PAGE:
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Hairy Tongue is a medical disorder where the tongue turns discolored and the filiform papillae (the bumps on your tongue) excessively grow. It's also known as "Black Hairy Tongue" or "Lingua Nigra" (Black Tongue?) in some medical texts.

A Hairy Tongue appears yellow, brown, black, or blue. It looks hairy or speckled. The papillae (bumps) also form a V shape at the back. Both of these signs may spontaneously disappear, and in some cases, recur. Often, patients complain of a bad taste in their mouth.

What causes it? It can result from changes in the oral flora (the germ environment in your mouth) caused by antibiotics. Or the patient could just have poor hygiene, and the filiform papillae (the tongue bumps) become longer. Some cases can result from reduced saliva or from fever. Tobacco can also stain the tongue.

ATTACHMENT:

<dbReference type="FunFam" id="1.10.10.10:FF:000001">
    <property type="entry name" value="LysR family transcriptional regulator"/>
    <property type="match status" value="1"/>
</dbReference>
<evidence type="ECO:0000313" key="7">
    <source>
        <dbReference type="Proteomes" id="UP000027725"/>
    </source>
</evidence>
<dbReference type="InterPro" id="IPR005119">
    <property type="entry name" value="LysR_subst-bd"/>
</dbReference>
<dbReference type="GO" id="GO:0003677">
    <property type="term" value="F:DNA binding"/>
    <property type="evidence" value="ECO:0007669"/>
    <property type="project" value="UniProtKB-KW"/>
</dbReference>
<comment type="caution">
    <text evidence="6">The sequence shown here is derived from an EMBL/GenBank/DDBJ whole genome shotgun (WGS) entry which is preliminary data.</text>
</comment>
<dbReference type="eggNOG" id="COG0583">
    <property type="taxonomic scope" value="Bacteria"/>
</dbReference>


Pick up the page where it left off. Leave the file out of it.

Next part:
Its epidemiology is nothing special, it can affect men or women, kids or adults. It is, however, sorta rare. Standard treatment includes avoiding irritants and substances that can sensitize the tongue. You desquamate (peel) the outer layer of the tongue by brushing your tongue with a soft-bristle brush. The symptoms usually disappear once the person stops taking the antibiotics or mouthwash and the regular flora grows back. In some cases, it goes away spontaneously.

For more information, consult a doctor or Ear-Nose-Throat specialist.

Source:
Physicians' Guide to Rare Diseases
The National Organization for Rare Disorders - rarediseases.org

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